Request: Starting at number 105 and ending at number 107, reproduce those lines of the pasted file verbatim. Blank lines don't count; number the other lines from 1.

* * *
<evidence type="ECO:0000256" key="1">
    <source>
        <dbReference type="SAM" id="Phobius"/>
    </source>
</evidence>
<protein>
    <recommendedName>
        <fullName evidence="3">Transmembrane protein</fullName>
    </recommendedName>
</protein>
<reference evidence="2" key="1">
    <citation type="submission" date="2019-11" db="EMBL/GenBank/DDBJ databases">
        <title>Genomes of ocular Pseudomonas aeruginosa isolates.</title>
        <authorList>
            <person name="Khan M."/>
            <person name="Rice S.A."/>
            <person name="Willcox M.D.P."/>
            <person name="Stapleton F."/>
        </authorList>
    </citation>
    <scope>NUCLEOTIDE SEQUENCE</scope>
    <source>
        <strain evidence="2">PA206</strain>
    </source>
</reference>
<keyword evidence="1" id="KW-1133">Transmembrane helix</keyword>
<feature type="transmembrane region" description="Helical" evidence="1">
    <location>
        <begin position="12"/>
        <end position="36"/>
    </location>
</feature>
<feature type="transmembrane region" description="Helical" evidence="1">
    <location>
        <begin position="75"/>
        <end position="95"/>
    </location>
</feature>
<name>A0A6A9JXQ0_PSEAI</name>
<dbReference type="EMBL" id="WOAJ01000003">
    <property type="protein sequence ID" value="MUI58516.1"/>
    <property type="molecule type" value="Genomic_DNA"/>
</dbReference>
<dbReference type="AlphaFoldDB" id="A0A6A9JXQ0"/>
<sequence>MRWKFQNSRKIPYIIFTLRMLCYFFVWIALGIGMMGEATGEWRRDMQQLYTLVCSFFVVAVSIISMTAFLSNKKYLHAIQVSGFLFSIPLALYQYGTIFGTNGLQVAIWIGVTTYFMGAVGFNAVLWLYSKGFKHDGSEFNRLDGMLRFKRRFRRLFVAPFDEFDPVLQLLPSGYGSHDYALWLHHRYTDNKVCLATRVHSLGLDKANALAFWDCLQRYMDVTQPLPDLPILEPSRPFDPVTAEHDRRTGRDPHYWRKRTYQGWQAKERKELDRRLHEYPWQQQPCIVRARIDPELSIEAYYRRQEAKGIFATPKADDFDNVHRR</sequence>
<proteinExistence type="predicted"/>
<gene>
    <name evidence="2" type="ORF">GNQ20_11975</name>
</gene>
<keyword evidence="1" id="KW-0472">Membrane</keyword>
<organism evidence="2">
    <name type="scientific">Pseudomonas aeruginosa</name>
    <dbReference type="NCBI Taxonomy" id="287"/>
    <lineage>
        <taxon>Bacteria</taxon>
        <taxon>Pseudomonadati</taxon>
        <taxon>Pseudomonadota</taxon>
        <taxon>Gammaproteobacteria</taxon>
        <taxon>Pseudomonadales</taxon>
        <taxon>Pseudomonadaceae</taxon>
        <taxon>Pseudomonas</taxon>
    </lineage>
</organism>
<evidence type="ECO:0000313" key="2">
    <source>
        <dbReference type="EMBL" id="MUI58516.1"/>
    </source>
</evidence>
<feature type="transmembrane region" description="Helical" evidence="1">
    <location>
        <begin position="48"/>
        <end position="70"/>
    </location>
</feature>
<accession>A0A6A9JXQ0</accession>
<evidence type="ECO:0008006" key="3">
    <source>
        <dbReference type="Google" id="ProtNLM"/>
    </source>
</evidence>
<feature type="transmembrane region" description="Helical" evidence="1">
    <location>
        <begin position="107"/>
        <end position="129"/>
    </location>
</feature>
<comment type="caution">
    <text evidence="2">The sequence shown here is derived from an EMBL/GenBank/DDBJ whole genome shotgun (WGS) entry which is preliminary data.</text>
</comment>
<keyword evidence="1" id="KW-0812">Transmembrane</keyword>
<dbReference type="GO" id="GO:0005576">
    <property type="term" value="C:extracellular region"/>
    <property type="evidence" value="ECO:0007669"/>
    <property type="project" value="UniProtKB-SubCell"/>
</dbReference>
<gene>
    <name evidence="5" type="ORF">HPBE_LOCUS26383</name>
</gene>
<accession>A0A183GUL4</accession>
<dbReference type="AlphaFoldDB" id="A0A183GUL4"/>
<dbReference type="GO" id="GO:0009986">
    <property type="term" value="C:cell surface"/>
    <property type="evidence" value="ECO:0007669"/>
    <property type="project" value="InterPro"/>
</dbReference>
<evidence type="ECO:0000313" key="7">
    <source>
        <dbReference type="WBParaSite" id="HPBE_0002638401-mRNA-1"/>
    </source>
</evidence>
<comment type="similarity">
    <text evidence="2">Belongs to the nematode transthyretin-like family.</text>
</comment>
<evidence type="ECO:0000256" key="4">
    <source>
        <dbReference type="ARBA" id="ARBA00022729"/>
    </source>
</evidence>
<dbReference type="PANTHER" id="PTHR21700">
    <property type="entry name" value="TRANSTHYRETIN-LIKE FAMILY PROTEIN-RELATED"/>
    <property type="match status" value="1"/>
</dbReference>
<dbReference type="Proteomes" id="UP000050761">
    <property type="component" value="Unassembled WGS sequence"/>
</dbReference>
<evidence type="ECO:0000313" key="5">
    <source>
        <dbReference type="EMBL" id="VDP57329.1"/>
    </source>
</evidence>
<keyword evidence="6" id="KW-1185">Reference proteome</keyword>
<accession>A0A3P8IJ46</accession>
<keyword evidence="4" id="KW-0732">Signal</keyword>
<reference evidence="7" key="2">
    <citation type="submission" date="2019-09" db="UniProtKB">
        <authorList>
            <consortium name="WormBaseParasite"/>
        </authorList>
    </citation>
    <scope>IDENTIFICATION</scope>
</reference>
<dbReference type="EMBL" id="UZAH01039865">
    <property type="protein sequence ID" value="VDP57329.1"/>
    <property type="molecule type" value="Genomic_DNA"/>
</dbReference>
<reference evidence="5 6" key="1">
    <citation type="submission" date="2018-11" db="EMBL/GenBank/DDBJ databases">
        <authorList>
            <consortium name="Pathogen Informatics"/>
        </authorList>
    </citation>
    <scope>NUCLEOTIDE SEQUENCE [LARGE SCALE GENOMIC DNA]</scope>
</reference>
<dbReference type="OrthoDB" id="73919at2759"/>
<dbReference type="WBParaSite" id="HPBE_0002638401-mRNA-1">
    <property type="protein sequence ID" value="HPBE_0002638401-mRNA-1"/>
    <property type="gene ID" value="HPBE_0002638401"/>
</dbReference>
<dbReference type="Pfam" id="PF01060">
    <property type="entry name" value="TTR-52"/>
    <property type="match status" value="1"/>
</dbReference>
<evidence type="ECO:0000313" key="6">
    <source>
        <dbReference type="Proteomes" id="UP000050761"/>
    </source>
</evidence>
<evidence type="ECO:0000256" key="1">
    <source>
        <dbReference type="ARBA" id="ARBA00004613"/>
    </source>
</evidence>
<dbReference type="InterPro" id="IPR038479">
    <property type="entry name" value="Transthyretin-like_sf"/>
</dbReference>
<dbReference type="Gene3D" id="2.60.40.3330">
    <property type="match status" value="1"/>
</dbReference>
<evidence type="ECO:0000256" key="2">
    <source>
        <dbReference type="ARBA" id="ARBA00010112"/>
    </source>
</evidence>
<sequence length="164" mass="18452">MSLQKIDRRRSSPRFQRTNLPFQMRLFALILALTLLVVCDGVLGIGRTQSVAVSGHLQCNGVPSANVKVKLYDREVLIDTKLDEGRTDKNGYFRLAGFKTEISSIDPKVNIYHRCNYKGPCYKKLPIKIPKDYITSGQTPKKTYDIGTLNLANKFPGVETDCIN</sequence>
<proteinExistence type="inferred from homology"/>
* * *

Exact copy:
</dbReference>
<evidence type="ECO:0000313" key="7">
    <source>